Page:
Ardumote progress


It’s been over half a year since making the first announcement of ardumote. Now I’m actually using it myself at home to open doors and switching lights 🙂

Here you can see my arduino which is mounted to the wall next to the door in the corridor. As you can see there are two servomotors stucked to the door opener with double-faced adhesive tape. They mechanically push the buttons. I know I could have connect them directly with optocouplers but since I live in a rented flat and didn’t want to mess things up this seemed to be the best solution.

Now let’s have a look in detail. There is also a 433MHz transmitter and receiver connected, which allows me to use a simple remote as input device and operate low cost RC power sockets. I use a arduino mega cause the RCSwitch didn’t run together with the ardumote arduino library due to memory limitations and unfortunately I don’t have much hope by now to get it working on a arduino uno ever. Nevertheless there is a example sketch without RCSwitch for uno/duemilanove provided in the lib. I’ve also connected a LM35 temperature sensor cause I had one to spare.

All the input, output and communication devices are straightforward added in the sketch:

/*
    http://www.ardumote.com
    Copyright (c) 2012 Suat Özgür
    http://opensource.org/licenses/MIT

    Ardumote example sketch for Mega boards

    Pin   Device
    2     433Mhz AM Receiver
    4     Servo Motor
    5     Servo Motor
    42    Status LED (Recieve)
    44    Status LED (Transmit)
    46    Status LED (IRC Connection)
    A1    433Mhz AM Transmitter
    A10   Analog temperature sensor
*/
// ==== Basic configuration =====================================

#define ARDUMOTE_CONTROLLER_ID 123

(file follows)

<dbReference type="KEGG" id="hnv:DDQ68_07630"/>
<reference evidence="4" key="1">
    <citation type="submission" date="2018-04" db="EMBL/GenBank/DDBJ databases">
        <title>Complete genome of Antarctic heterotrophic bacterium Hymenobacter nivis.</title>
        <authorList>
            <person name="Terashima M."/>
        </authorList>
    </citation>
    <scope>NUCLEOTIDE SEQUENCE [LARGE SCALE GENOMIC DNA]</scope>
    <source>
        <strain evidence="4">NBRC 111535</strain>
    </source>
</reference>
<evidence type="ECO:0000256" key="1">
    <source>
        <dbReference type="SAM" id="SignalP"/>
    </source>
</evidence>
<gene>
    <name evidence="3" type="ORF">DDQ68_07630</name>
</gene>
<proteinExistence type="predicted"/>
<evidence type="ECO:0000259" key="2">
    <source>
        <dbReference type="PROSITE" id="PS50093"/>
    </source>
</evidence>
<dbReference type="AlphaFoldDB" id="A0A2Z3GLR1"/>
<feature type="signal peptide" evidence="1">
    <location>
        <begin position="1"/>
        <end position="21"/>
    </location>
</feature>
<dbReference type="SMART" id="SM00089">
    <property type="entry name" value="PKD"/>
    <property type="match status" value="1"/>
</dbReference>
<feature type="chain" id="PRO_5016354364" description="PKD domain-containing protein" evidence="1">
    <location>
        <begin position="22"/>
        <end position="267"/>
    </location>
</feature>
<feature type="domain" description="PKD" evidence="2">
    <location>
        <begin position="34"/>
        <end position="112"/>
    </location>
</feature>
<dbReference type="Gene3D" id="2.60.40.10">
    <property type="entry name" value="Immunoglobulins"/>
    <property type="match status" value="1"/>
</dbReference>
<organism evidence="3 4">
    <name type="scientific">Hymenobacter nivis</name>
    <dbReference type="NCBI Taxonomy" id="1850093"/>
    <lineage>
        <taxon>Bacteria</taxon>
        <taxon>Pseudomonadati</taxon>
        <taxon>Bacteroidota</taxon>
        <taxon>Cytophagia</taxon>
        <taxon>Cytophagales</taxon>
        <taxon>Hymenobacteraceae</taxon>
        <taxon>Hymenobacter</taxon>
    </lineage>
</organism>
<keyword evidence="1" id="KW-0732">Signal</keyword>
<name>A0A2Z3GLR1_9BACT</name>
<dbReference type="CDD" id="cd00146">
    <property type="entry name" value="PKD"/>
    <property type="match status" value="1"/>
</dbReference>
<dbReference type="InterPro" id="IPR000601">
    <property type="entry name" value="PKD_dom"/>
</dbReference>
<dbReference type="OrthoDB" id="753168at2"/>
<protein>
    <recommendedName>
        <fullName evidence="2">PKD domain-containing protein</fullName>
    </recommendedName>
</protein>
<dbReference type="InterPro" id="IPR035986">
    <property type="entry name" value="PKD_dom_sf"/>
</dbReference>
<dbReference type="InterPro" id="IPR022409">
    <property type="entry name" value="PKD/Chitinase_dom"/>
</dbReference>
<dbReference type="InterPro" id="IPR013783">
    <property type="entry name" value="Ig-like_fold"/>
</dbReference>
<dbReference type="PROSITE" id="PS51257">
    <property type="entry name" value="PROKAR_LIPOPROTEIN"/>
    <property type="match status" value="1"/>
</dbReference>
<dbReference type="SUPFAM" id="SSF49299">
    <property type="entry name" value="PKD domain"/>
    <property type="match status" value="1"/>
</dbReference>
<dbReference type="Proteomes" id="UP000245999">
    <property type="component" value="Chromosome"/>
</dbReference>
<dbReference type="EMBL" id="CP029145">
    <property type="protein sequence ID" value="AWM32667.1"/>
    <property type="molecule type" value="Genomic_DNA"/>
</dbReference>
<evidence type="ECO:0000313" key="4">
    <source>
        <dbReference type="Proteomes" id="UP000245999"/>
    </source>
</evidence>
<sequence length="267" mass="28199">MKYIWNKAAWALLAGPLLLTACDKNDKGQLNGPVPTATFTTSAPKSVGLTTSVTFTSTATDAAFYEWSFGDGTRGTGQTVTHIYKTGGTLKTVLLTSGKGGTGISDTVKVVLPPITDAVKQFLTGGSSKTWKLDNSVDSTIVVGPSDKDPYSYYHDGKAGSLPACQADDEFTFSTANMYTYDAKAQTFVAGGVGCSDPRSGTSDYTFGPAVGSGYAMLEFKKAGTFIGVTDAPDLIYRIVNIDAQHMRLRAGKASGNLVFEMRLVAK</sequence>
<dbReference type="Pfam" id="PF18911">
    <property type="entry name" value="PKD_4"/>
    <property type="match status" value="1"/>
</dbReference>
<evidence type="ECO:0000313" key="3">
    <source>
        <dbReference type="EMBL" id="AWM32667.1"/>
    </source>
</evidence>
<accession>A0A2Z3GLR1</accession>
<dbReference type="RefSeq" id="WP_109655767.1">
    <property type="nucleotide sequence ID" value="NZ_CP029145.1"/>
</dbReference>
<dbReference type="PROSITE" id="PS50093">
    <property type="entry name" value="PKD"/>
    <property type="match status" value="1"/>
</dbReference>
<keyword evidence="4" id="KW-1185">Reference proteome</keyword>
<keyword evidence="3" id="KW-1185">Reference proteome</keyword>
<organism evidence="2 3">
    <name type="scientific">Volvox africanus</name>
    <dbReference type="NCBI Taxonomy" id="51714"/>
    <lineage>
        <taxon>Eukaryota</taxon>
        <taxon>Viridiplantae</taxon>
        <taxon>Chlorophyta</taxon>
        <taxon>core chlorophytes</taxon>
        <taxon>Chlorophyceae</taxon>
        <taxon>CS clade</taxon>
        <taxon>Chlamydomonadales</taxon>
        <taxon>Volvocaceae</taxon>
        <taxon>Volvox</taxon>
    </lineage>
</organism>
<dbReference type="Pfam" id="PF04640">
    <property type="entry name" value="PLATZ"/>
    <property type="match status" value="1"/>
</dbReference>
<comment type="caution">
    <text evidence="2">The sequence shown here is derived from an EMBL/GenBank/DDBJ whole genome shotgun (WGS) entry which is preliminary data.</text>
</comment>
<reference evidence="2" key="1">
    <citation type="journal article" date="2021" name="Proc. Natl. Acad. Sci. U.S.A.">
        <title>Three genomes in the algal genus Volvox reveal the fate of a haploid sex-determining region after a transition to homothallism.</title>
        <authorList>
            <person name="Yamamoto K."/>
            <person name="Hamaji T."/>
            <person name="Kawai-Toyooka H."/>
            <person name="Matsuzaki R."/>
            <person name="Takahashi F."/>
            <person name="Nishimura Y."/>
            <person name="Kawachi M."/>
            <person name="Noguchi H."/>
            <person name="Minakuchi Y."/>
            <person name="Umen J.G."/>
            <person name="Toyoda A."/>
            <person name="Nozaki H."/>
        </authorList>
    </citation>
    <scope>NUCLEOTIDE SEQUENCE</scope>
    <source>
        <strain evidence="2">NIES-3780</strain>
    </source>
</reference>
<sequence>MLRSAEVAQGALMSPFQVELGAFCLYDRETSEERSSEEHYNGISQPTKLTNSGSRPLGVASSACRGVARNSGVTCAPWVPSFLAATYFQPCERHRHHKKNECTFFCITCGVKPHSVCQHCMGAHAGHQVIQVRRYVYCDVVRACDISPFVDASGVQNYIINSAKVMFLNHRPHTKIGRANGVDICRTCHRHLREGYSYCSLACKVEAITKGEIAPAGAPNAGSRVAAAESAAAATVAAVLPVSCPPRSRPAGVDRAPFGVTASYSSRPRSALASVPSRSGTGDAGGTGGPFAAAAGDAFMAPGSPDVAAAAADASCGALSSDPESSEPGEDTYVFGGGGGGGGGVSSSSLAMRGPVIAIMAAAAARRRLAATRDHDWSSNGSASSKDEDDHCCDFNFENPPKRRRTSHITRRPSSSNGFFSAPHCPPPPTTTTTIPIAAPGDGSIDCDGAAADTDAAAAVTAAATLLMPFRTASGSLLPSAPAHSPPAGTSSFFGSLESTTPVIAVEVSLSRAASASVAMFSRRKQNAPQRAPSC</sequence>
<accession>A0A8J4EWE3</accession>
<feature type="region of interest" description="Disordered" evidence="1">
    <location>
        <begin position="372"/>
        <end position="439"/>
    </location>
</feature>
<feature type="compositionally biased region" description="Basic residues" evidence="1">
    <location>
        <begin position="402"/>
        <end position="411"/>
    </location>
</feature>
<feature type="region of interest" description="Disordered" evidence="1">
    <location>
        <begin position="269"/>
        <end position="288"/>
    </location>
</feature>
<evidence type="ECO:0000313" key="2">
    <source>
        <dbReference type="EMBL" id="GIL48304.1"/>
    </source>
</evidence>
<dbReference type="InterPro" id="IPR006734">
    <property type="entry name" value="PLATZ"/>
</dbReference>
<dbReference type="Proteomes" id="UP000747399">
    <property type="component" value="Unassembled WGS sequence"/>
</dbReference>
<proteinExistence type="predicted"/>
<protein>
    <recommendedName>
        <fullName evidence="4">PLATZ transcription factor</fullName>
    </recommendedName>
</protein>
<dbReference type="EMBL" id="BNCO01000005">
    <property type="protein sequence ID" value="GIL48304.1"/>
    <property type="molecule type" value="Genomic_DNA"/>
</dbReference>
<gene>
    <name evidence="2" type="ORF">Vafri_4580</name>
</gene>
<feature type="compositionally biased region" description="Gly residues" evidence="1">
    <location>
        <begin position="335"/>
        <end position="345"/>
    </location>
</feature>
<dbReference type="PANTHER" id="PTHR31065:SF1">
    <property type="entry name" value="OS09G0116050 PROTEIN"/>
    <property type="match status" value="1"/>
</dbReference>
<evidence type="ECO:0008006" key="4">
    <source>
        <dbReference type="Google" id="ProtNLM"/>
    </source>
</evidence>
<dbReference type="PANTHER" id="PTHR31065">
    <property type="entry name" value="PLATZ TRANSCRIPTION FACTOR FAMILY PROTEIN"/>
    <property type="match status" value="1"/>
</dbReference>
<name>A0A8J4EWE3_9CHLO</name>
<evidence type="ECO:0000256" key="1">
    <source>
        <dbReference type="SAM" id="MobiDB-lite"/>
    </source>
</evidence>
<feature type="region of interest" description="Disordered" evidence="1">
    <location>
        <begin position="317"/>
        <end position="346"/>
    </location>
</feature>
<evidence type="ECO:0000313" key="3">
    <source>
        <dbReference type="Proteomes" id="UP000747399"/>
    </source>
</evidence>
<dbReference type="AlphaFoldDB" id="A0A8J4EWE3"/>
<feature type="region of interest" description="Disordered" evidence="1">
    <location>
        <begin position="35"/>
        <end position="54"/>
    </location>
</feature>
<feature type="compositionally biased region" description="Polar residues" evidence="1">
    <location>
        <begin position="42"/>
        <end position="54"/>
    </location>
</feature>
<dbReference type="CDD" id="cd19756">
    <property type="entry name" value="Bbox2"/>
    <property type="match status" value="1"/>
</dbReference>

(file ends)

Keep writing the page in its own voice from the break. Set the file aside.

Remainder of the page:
#define ARDUMOTE_SHARED_SECRET "01234567890abcdef01234567890abcd"

#define STATUS_LED_RX  42
#define STATUS_LED_TX  44
#define STATUS_LED_IRC 46

byte mac[]     = {  0xDE, 0xAD, 0xBE, 0xEF, 0xFE, 0xED };

// ==== General Includes ========================================
[Snipped... a lot of includes. Find them in the lib examples]
// ==============================================================

void setup() {

  // Init ethernet
  Ethernet.begin(mac);
  delay(1000);

  // Init ardumote itself
  ArdumoteMD5 myArdumote;
  myArdumote.setup(ARDUMOTE_CONTROLLER_ID, 
                   ARDUMOTE_SHARED_SECRET, 
                   STATUS_LED_TX, 
                   STATUS_LED_RX);

  // Init maintenance modules (Do not remove)
  SensorMaintenance s0;
  s0.setup();
  myArdumote.addSensorModule( &s0 );

  ActorMaintenance  a0;
  a0.setup();
  myArdumote.addActorModule( &a0 );

  // Init ComModules
  ComEthernetIRC c2;
  c2.setup(STATUS_LED_IRC);
  myArdumote.addComModule(&c2);

  // Init sensors
  SensorRCSwitch s1;
  s1.setup("433Mhz RX", 0); // 433Mhz AM Receiver at Pin 2
  myArdumote.addSensorModule( &s1 );

  SensorAnalog s2;
  s2.setup("Temperature", A10, 60); // LM35 Sensor Pin A10
  myArdumote.addSensorModule( &s2 );

  // Init actors
  ActorRCSwitch a1;
  a1.setup("433Mhz TX", A1); // 433Mhz AM Transmitter at Pin A1
  myArdumote.addActorModule( &a1 );

  ActorServo a2;
  a2.setup("Servo 1", 5); // Servo motor at Pin 5
  myArdumote.addActorModule( &a2 );

  ActorServo a3;
  a3.setup("Servo 2", 4); // Servo motor at Pin 4
  myArdumote.addActorModule( &a3 );

  // run
  while (true) {
    myArdumote.loop();
  }

}

void loop() {
}

There is no business logic implemented in the arduino. It’s just about receiving and sending data to a webservice (aka „the cloud™“). There is a very simple ardumote protocol on top of IRC. I’ve chosen IRC because it’s also very simple, scalable and there are lots of ready to run stable IRC daemons around to use. XMPP would have been a cooler choice but as it deals with comparatively complex XML data, the atmega chips don’t have much resources at all and dealing with string operations in C++ is really pain in the a**… maybe somewhen in future 🙂